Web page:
|Monthly Tech-Tip |
In reduction firing, where insufficient oxygen is present to oxidize the iron, natural iron pyrite particles in the clay convert to their metallic form and melt. The nature of the decorative speckled effect depends on the size of the particles, the distribution of sizes, their abundance, the color of the clay and the degree to which they melt. The characteristics of the glaze on the ware (e.g. degree of matteness, color, thickness of application, the way it interacts with the iron) also have a big effect on the appearance.
I am getting closer to reduction speckle in oxidation. I make my own speckle by mixing the body and a glossy glaze 50:50 and adding 10% black stain. Then I slurry it, dry it, fire it in a crucible I make from alumina, crush it by hand and screen it. I am using G2934 cone 6 magnesia matte as the glaze on this mug on the left. To it I added 0.5% minus 20 mesh speck. Right is a cone 10R dolomite matte mug. Next I am going to screen out the smallest specks, switch to a matte glaze when making the specks (they are too shiny here), switch to dark brown stain. Later we will see if the specks need to bleed a little more. I am now pretty well certain I am going to be able to duplicate very well the reduction look in my oxidation kiln. I will publish the exactly recipe and technique as soon as I have it.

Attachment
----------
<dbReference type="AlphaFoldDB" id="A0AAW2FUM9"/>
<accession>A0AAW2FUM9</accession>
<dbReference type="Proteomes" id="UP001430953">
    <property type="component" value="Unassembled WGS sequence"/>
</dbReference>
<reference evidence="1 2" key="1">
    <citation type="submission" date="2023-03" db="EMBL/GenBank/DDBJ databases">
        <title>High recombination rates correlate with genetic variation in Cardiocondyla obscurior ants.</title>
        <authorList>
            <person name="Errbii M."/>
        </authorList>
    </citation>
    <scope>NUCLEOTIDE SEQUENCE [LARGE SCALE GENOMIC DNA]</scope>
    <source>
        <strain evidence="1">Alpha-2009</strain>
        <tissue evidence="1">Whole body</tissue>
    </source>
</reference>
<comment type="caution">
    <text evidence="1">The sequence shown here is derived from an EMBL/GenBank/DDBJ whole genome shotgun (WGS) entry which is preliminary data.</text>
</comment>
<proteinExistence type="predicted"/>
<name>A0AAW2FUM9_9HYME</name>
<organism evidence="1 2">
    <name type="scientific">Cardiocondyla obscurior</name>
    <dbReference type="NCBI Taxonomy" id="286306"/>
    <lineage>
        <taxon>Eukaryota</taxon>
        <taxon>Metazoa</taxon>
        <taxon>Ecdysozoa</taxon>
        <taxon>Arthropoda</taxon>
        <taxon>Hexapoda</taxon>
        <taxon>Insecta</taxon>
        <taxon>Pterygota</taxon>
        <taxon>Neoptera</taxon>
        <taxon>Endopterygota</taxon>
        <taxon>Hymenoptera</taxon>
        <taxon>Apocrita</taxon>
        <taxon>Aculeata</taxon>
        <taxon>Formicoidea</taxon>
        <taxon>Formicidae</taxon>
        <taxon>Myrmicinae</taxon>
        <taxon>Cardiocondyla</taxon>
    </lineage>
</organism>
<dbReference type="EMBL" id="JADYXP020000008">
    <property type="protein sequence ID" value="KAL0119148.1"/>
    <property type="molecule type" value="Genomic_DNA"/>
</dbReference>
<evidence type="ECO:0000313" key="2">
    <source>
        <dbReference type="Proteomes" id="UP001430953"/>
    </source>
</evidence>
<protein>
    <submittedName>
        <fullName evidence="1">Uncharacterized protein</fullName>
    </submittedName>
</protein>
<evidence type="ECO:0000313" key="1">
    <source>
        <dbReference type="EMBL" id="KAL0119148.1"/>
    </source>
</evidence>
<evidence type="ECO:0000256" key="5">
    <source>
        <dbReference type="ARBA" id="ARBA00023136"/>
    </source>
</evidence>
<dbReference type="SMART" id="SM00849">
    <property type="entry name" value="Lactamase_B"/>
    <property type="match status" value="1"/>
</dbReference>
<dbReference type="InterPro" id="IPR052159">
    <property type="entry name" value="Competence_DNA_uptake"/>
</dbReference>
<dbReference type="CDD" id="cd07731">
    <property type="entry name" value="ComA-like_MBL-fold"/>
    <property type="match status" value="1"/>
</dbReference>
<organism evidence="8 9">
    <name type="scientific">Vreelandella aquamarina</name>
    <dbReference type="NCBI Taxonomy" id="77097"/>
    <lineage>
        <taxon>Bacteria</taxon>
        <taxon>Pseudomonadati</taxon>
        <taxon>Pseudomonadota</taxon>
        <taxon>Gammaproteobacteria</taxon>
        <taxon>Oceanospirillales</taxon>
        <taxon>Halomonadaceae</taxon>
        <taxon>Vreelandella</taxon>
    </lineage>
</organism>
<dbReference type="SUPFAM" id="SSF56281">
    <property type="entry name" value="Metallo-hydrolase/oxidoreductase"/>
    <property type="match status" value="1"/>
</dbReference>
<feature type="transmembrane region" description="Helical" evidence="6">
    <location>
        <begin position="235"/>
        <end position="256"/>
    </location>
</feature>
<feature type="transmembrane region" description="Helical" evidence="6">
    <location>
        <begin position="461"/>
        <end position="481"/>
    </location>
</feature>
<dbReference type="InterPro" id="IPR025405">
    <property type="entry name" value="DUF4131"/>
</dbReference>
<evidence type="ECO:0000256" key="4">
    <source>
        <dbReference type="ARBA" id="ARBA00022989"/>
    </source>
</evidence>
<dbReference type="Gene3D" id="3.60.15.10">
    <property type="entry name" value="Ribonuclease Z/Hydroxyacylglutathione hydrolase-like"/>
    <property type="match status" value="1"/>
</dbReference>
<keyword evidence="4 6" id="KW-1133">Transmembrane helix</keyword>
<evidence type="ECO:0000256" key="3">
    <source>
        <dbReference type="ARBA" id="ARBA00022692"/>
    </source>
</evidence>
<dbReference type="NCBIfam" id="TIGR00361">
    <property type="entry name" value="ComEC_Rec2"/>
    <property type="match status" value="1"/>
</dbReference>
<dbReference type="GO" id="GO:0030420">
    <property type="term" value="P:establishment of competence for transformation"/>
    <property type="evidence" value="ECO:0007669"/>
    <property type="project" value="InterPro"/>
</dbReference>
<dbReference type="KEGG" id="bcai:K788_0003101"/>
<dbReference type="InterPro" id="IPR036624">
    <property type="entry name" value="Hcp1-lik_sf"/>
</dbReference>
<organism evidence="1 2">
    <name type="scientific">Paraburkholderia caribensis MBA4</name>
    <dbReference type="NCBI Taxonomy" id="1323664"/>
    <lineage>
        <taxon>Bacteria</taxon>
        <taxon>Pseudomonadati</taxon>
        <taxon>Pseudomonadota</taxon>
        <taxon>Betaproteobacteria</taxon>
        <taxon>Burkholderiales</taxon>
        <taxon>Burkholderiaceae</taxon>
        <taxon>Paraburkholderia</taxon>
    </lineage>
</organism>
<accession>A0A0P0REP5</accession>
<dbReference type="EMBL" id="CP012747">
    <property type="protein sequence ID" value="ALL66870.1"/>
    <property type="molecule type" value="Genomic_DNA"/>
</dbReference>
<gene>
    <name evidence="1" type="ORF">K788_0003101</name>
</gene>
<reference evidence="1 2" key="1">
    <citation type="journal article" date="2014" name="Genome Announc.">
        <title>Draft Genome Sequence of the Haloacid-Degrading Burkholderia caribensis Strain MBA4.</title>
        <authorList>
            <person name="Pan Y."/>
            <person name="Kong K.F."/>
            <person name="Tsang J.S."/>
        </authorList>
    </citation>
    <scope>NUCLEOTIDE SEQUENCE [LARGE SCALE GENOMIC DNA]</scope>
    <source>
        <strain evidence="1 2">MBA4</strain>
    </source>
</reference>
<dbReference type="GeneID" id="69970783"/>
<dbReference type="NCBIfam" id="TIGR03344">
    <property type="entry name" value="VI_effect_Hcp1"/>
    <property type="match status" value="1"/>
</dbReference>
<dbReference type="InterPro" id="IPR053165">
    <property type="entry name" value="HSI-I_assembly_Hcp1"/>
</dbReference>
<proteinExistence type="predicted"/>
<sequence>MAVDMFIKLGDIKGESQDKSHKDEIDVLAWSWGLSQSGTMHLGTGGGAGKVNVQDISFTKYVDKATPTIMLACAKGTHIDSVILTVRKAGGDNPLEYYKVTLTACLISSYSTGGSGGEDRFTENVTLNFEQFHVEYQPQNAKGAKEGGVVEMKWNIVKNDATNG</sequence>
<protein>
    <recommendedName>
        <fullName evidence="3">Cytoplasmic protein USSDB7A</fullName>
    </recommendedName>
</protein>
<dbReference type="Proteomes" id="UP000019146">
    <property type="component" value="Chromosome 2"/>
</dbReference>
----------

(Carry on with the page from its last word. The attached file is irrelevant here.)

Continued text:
A sought-after visual effect that occurs in reduction fired stoneware. Particles of iron pyrite that occur naturally in the clay melt and blossom up through the glaze
A method of firing stoneware where the kiln air intakes and burners are set to restrict or eliminate oxygen in the kiln such that metallic oxides convert to their reduced metallic state.